yogic remedies for reducing stress and anxiety

Stress is not a part of your life. Stress is just your inability to manage your own system.


understanding stress

Stress is a physiological and psychological response that occurs when an individual perceives a situation or demand as challenging, overwhelming, or threatening to their well-being. It’s a natural and often adaptive reaction that prepares the body to deal with potential threats or challenges. However, when stress becomes chronic or excessive, it can have negative effects on physical and mental health.

Stress can be caused by various factors, including:

  1. Environmental Stressors: These are external events or situations that trigger a stress response. Examples include noise, pollution, work-related pressures, financial difficulties, relationship issues, and major life changes like moving, divorce, or the death of a loved one.
  2. Psychological Stressors: Internal factors such as negative thoughts, perfectionism, unrealistic expectations, and self-criticism can contribute to stress. These factors can increase the perceived difficulty of a situation, leading to stress.
  3. Biological Factors: Physical health conditions, genetics, and hormonal imbalances can play a role in how a person responds to stress. For example, the body’s “fight or flight” response is triggered by the release of stress hormones like cortisol and adrenaline.
  4. Cognitive Factors: How an individual perceives and interprets a situation also influences their stress levels. Unrealistic beliefs, negative self-talk, and catastrophic thinking can intensify stress.
  5. Social Factors: Interactions with family, friends, coworkers, and society at large can contribute to stress. Social pressures, conflicts, and lack of social support can all contribute to the experience of stress.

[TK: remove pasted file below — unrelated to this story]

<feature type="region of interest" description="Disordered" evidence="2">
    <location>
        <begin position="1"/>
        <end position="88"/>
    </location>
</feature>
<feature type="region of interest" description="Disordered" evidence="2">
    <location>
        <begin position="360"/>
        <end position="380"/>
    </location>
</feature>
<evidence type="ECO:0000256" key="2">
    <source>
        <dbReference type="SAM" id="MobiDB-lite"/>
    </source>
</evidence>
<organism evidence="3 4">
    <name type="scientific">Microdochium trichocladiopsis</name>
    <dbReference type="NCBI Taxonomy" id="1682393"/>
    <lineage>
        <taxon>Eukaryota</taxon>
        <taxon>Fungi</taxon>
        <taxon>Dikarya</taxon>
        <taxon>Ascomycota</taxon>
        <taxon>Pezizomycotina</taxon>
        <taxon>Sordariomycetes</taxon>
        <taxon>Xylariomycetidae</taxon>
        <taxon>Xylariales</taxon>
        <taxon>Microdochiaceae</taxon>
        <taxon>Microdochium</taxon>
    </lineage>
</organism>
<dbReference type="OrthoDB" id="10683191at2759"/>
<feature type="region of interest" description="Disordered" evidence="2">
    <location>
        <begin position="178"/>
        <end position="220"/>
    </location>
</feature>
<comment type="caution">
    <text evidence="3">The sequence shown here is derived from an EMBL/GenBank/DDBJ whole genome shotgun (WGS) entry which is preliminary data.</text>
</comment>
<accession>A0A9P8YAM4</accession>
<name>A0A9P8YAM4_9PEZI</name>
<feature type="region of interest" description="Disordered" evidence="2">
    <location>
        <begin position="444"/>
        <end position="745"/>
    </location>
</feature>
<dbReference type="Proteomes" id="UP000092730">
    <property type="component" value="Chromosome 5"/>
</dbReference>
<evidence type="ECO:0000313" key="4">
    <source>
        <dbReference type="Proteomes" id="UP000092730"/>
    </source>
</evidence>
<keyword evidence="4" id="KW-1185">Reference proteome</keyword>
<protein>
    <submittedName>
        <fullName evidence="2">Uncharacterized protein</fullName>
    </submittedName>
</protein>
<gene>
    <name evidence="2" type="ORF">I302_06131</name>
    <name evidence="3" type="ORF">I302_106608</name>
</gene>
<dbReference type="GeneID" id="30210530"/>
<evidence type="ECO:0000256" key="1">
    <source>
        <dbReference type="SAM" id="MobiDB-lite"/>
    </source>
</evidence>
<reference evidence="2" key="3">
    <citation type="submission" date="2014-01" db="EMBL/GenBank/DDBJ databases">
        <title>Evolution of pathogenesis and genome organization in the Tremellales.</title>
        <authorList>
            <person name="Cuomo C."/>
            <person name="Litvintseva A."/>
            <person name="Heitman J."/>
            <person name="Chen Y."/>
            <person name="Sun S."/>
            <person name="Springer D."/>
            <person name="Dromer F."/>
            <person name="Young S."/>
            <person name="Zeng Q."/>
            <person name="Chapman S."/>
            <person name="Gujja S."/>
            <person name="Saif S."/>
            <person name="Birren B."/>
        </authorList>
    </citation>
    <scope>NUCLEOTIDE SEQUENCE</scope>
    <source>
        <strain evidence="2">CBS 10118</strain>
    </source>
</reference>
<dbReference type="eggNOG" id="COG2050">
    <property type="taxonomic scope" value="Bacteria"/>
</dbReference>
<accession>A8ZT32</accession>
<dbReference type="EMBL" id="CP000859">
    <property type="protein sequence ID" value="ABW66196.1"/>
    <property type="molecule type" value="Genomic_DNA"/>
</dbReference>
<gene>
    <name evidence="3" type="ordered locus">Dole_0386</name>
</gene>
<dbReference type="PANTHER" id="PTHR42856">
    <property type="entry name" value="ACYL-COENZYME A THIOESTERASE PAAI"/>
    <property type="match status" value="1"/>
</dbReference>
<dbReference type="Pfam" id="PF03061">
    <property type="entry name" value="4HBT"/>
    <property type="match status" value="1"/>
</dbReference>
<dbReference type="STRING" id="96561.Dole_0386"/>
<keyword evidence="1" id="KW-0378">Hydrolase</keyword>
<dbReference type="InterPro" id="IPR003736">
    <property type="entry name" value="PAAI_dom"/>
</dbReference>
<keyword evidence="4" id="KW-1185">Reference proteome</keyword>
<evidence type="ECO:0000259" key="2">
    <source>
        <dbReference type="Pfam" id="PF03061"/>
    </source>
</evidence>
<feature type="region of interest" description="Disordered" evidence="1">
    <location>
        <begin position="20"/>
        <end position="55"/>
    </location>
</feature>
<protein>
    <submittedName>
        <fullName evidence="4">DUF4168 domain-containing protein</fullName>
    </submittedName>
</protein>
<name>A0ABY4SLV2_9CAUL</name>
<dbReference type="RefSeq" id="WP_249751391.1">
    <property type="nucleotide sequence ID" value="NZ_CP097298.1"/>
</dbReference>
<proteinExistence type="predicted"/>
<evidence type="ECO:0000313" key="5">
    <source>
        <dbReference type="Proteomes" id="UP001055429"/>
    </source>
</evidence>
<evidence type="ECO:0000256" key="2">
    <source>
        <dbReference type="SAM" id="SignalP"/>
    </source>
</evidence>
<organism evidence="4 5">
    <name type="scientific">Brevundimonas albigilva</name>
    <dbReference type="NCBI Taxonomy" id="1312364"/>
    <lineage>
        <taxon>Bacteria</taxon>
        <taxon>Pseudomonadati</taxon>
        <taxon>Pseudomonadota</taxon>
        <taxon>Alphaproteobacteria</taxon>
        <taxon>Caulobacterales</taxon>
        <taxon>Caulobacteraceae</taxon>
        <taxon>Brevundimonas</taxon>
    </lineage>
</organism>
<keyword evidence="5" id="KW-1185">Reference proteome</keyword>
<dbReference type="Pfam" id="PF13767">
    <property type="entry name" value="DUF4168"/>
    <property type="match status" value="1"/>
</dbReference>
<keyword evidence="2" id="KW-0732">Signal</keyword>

6. Life Events: Major life events, whether positive (such as getting married) or negative (such as losing a job), can cause stress due to the significant adjustments and changes they require.
  7. Lifestyle Choices: Unhealthy lifestyle habits, such as poor diet, lack of exercise, inadequate sleep, and substance abuse, can make the body more susceptible to stress and less equipped to cope with it.

how to deal with stress

It’s important to note that not all stress is bad. Short-term stress responses can be helpful in situations where immediate action is needed. However, chronic or prolonged stress without effective coping mechanisms can lead to various health problems, including anxiety, depression, cardiovascular issues, weakened immune system, and more.

Here are a few asanas which will help your reduce your anxiety and calm you.

Balasana (Child’s Pose)

Stretches your back, hips, thighs, and ankles.


  • Sit in Vajrasana.
  • Slowly move forward until your forehead rests on the mat and your big toes to touching the floor.
  • You can rest your arms alongside your body, you can also extend your arms in front of you.
  • Stay in this pose for 20 seconds.

Savasana (Corpse Pose)

This pose puts the whole body at ease and leads to total relaxation.


  • Start by lying flat on your back with your legs shoulder width apart. Keep your arms at your sides with palms facing up.
  • Keep your eyes closed, face relaxed, and focus on breathing deeply.
  • Allow your mind to focus on each part of your body, starting at the top of your head and moving all the way down to your feet and releasing each part.
  • Imagine all the fatigue leaving your body as you breath out and energy being restored as your breath in.
  • Stay in this pose for five minutes.

Hastapadasana (Standing Forward Bend)

Stretches your legs and spine.


  • Stand straight with feet together and arms alongside the body.
  • While breathing out bend down towards your feet.
  • Stay in the posture for 20 seconds and continue to breath deeply.
  • Keep the legs and¬†spine straight hands rest either on the floor, beside the feet or on the legs.
  • Try to move your chest as close as possible towards your knees.
  • As you breathe in slowly come up to the standing position.

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